Egyptian citizenship now has a price tag. Under a new law passed by Parliament on July 16, foreign nationals who deposit at least LE7 million in a local bank will be granted a five-year residency and the opportunity to apply for citizenship.
The legislation is not unique. Many countries offer residency and a path to attain citizenship as an incentive to wealthy investors in a bid to attract foreign capital. Every year, several thousand people spend an estimated US$2 billion globally to acquire a second or third passport, according to the BBC.
What are the investment requirements and criteria in Egypt, how do they compare with the requirements in other countries and what benefits does Egyptian citizenship confer?
On July 16, Parliament approved a bill submitted by the government to amend provisions on Law 89/1960 on the entry and residency of foreign nationals in Egypt, and Law 26/1975 on Egyptian citizenship.
Under the new law, foreign nationals who deposit at least LE7 million, or the equivalent in foreign currency, are granted a five-year residency. They must reside in Egypt for five consecutive years, after which they can apply for citizenship. Under Law 26/1975, non-Egyptian residents previously had to live in Egypt for at least ten years before being able to apply for naturalization. The final decision to grant citizenship is made by the Minister of Interior. If the naturalization request is approved, the value of the deposit is transferred to the state treasury.
The legislation sparked backlash in Parliament from lawmakers who used nationalist arguments to criticize it, noting that the amendments essentially put Egyptian citizenship up for sale.
“My fellow representatives are asking me to tell you how disgraceful this is,” Haitham al-Hariri, a member of parliamentary bloc 25-30 Alliance, said during a July 15 parliamentary session. “But I suppose this goes along with the state’s effort to generate income, regardless of the source.”
Parliament Speaker Ali Abdel Aal defended the new law, however. “We value Egyptian citizenship above everything else,” he said. “It is indeed priceless. But this law is drafted in the spirit of reaffirming the seriousness of the citizenship applicants.”
“The citizenship law is based on the French law and other comparative positive laws, and it allows — as every law in the world does — granting citizenship based on long-term residence,” he added. “Parliament did not invent the bill we approved. It followed the footsteps of what every other country in the world does.”
Mohamed al-Sewedy, the president of the pro-state Alliance to Support Egypt coalition, which holds a parliamentary majority, also defended the bill. “This law is critical for investment and enables investors to come here, especially given that Egypt is already attractive for investment,” he said. The withdrawal of citizenship would be possible later on, he added, in the event that the individual granted it violates the conditions of the law.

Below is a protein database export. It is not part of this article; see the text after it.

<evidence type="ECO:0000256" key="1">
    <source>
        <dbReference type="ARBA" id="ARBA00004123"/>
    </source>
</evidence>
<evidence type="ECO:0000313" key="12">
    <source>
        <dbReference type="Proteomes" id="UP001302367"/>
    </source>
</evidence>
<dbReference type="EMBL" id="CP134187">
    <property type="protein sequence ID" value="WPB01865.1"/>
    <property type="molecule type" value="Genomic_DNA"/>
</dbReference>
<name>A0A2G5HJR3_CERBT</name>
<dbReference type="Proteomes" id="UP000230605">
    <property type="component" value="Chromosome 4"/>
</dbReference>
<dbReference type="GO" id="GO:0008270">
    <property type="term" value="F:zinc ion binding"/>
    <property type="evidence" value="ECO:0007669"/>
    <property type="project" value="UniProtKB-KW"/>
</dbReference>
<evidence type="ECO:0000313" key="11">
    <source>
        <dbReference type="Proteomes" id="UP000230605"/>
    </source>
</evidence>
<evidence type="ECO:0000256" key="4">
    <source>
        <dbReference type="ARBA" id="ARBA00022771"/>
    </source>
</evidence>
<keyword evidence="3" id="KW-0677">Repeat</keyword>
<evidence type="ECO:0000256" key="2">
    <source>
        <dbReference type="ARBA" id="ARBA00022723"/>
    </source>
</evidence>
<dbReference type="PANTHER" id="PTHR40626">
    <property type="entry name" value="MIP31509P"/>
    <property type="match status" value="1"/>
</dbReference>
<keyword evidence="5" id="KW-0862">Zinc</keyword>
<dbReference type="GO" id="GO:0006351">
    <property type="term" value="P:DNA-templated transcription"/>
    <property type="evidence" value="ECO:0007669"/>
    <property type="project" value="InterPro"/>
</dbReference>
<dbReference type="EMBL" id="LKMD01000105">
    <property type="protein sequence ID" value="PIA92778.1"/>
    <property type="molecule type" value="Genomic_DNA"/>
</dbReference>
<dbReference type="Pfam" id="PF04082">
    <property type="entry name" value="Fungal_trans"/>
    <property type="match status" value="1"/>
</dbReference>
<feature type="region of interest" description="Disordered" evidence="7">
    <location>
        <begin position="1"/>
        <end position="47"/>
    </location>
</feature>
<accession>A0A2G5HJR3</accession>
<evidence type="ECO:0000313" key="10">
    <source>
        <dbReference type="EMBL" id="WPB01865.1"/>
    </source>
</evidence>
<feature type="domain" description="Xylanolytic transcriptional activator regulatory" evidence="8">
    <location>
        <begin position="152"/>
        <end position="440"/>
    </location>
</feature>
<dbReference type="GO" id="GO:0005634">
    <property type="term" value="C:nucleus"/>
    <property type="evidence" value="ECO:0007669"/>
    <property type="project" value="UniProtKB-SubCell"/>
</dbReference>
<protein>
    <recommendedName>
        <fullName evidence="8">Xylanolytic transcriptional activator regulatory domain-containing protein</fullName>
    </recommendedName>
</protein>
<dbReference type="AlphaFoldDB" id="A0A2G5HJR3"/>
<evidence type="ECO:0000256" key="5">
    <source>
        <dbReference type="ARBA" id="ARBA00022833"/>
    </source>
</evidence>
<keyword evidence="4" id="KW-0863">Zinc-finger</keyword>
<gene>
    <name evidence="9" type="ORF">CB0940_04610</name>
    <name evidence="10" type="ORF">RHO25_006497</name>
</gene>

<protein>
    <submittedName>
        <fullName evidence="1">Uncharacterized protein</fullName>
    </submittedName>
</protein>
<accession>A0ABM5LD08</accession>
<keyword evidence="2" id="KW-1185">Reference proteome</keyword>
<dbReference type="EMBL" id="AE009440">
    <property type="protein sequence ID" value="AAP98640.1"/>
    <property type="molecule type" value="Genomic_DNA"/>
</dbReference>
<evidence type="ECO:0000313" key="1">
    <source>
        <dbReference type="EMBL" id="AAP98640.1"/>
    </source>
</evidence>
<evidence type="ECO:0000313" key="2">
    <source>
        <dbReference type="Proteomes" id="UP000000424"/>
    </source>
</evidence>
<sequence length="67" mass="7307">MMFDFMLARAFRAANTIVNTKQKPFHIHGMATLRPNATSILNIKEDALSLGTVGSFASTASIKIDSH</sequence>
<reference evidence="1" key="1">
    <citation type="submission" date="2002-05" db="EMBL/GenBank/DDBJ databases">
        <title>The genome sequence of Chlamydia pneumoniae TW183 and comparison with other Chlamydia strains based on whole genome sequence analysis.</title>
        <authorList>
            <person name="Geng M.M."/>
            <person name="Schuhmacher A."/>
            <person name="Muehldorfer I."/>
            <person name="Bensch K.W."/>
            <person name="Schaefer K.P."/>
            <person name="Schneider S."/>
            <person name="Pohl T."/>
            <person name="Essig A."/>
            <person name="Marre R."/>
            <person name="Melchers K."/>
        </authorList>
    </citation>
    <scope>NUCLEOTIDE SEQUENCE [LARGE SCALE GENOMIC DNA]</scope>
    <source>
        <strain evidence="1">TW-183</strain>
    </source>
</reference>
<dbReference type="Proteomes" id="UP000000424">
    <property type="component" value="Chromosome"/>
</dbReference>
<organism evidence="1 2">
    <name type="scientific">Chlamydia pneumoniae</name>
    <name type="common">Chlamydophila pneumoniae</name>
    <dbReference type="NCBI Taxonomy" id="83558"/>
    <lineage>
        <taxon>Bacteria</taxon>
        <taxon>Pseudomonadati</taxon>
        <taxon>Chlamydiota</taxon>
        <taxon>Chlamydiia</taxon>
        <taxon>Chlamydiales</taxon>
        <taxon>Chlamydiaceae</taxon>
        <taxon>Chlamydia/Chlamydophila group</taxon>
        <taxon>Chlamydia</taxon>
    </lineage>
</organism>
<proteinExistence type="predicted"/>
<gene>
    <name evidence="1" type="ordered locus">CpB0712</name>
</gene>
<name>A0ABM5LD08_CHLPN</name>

Meanwhile, lawmaker Mostafa Bakry warned the bill posed a threat to national security, to which MP Kamal Amer, the head of the Defense and National Security Committee, responded by saying that “enlistment in the Armed Forces requires careful screening and this law cannot be used by naturalized individuals to infiltrate the Egyptian military.”
The bill is awaiting final ratification by President Abdel Fattah al-Sisi before it passes into law.
Reasons for seeking residency or citizenship in a foreign country vary based on the applicant’s country of origin, from those seeking investment friendly tax environments, to security considerations, to those who want to ease travel restrictions. In an interview with UAE-based newspaper The National, Armand Arton, the chief executive of Arton Capital, a Canadian advisory group that provides consultancy for immigrant investors, notes that the vast majority of those seeking second nationalities come from regions suffering political and economic instability, or from countries whose passports do not grant freedom of movement.
“The demand in the Middle East is growing faster than any other market because of the political instability that started with the Arab Spring,” Arton said.
How do the criteria for an investment-based residency and path to citizenship under Egypt’s new law compare to similar programs in other countries? The most glaring difference is the price tag. While the amount of LE7 million (approximately 334,000 euros) is comparable to the required investment in other states, in Egypt, the funds are transferred to the state treasury upon the approval of a naturalization request. This means that the foreign applicant surrenders their entire deposit. In contrast, many other countries require an investment in real estate or a financial instrument that the applicant later retains as an asset.
Here are some examples of the required criteria in other countries to obtain what is known as a “golden visa”:
The new law also poses the question of what benefits Egyptian citizenship offers. In terms of ease of travel, the Egyptian passport ranks low on the global scale. Arton Capital, the Canadian advisory group, ranks passports based on the freedom of movement they secure for their holders. Spanish, Portuguese and Greek passports are in third place, the Maltese passport fifth, the Cypriot ninth, and the Dominican passport 29th. The Egyptian passport stands far below, ranking 78th among 92 ranked countries.
Egypt also ranks low on the international scale in terms of offering a business friendly environment for wealthy investors. According to the Ease-of-Business Index developed by the World Bank, Spain ranks 28th, Portugal 29th, Cyprus 53rd, Greece 76th, Malta 84th and Dominica 98th. Egypt stands at 128 out of the 190 countries listed in the index.